A friend of mine posted to Facebook to share an example of sexism she recently experienced as a mother. She asked if it was okay to feel upset about the incident.
Most of the comments all affirmed her upset feelings.
Others did not.
In fact, those dissenting comments all told her:
- you’re overreacting just like all other parents overreact over something
- you need to be grateful you even have a child
- it’s not fair to accuse that person of sexism when they could have had other reasons for doing this
- you need to be grateful that person even talked to you in the first place
I’m paraphrasing here to protect the anonymity of everyone involved. While none of the comments were worded so harshly (or vaguely!), the substance is absolutely the same.
I wanted to respond, but I didn’t trust myself to keep my anger in check. Luckily, someone else wrote a beautiful comment. (This is very similar to the actual comment).
This mother can be grateful that this person reached out to her, and feel blessed to be a mom, and STILL be angry and frustrated at sexist notions of parenting. They are not mutually exclusive, and she is reading into a genuine problem, even if the other person was unintentionally sexist.
People can, and should, care about multiple things at once. Unfortunately, we seem to have lost our compassion and empathy for each other, at least in the way we relate online.
I’ve noticed a troubling trend in my last three years of blogging.
People will belittle the heartfelt words and charitable actions of others if they don’t fit into a neat little box.
On Monday I reacted to the Las Vegas massacre. I posted to Instagram and to Facebook my feelings about such a terrible act of violence.
I had a different post planned for today. An upbeat, optimistic post of my smiling face, asking you to read my blog. ⠀⠀…
But I also promoted a blog post online, prepared the house for a dinner guest, commented on pretty Instagram photos, and enjoyed a nice evening with my husband and our friend.
Yesterday I announced on Instagram and on Facebook my intention to donate 50% of my commissions from a week-long sale to the GlobalGiving fund for Puerto Rico and the Caribbean. I wrote sales copy about the awesome blogging bundle I’m promoting.
3 1/2 years ago, my husband and I honeymooned in Puerto Rico. We stayed in San Juan for about a week and mostly relaxed at the beach, while taking 1 day trip to Old San Juan and 2 other day trips to see more of the beautiful US territory. ⠀ ⠀ In the aftermath of Hurricane Maria, Puerto Rico (and the rest of the Caribbean) needs help. For that reason, I'm donating 50% of my commissions from selling the Genius Blogger's Toolkit. I've chosen the GlobalGiving fund for the Caribbean to receive my donations. You can find my affiliate link in my bio to purchase the Genius Blogger's Toolkit, available this week only. ⠀ ⠀ This morning I purchased this bundle for myself. At only $97, it's a total steal. While I don't plan on reading all 28 ebooks or taking all 43 courses, I am excited for quite a few. Such as:⠀ ⠀ Pinteresting Strategies: How I Went from 0-200K Page Views with Manual Pinning ($32.00)⠀ ⠀ Pageviews from Pinterest: The 7-Step System to Skyrocket Your Blog Traffic (& Income!) in the Next 30 Days ($197.00)⠀ ⠀ Crush It with Facebook Groups: The Ultimate Guide for Bloggers and Creative Entrepreneurs ($15.00)⠀ ⠀ 10 Super Common Facebook Strategies That Do More Harm Than Good ($15.00)⠀ ⠀ Even if I only use those resources, I saved money by buying the Genius Blogger's Toolkit. ⠀ ⠀ When you buy the bundle, you save money AND help Puerto Rico recover from Hurricane Maria. ⠀ ⠀ That's what I call a win-win!⠀ ⠀ This offer only lasts until October 9th, so act now! #LaBelleBlog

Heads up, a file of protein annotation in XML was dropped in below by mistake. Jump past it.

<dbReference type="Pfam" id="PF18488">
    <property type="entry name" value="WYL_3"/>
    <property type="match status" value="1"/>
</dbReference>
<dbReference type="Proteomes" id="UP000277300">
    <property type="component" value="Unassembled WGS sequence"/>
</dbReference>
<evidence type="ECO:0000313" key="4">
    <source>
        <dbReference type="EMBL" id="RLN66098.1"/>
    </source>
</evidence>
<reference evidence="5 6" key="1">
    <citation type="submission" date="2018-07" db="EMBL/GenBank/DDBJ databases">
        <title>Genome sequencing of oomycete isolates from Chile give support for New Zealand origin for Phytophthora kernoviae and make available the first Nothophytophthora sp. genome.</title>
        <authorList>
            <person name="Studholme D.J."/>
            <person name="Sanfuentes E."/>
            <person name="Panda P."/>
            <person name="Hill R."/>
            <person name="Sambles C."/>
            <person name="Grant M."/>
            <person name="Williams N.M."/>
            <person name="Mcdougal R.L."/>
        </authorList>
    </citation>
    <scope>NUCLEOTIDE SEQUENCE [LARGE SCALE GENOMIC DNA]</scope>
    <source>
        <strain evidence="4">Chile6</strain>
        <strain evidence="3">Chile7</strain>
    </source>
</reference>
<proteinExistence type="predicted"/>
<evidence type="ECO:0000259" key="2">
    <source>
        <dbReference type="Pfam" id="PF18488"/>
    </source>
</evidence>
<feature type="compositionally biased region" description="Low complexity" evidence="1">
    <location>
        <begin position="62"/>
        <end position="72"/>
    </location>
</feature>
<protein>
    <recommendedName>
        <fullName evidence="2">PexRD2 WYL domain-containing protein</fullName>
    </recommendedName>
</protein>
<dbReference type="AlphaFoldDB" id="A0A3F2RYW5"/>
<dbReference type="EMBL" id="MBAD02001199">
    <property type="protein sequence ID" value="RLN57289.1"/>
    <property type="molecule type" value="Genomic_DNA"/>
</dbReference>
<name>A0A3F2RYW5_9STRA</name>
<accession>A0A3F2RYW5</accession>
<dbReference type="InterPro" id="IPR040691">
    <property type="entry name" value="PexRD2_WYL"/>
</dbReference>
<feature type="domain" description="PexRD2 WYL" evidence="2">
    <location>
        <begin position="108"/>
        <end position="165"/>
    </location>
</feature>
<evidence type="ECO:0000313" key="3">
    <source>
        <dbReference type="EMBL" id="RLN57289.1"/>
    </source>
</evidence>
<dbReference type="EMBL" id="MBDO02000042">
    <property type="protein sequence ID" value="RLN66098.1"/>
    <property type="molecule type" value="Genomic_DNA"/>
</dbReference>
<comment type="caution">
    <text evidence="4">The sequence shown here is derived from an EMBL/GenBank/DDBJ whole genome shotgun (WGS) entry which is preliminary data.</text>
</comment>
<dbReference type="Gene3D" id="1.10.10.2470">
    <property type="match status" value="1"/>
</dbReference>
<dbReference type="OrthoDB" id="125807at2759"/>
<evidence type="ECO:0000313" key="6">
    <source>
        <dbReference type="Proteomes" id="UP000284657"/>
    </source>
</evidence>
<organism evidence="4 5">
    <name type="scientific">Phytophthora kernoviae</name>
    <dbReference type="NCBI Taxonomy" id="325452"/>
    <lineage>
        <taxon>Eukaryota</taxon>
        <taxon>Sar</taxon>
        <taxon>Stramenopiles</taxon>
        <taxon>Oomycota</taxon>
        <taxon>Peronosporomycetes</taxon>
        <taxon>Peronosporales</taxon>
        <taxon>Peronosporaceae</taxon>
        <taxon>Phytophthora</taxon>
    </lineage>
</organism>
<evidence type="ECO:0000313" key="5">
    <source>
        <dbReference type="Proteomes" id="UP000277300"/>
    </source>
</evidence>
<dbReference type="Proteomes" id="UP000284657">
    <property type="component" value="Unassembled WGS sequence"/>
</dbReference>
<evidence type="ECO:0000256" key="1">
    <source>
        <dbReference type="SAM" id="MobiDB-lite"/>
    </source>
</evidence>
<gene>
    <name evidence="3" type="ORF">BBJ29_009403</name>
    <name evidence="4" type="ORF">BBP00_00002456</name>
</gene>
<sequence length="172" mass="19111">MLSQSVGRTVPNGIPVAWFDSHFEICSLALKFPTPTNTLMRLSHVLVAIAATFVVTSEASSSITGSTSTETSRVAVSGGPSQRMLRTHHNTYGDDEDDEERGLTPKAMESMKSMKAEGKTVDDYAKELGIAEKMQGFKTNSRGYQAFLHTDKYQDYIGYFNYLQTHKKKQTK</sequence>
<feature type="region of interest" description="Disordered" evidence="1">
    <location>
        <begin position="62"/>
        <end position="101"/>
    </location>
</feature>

But I also wrote this blog post, and read a book, and finished another blog post, and shared a funny NPR story to Facebook, and commented on pretty Instagram photos, and watched Netflix with my husband.
Just because I write or say one thing doesn’t mean that I care only about that one thing and nothing else. Just because I’m happy about one thing doesn’t mean that I can’t be sad about something else.
And yet how quickly people rush to judgment! How quickly people scorn a few good deeds as not good enough! How quickly people assume that if you focus on one troubling thing in a moment, you have no love or compassion for any other ongoing crisis in the world.
I am a complex human being made in the image of God.
So are you.
My humanity is why I can care about so many things at once.
But my Christian faith is why I should care about so many things at once.
God Knows You and Loves You
In the Bible, Jesus tells us:
Are not two sparrows sold for a penny? Yet not one of them will fall to the ground apart from your Father. And even the hairs of your head are all counted. So do not be afraid; you are of more value than many sparrows. -Matthew 10:29-31
What does Jesus mean by this?
In biblical times, sparrows were a cheap commodity. And yet, God still knows when a single sparrow dies.
God knows you so well that She can count every single hair on your head.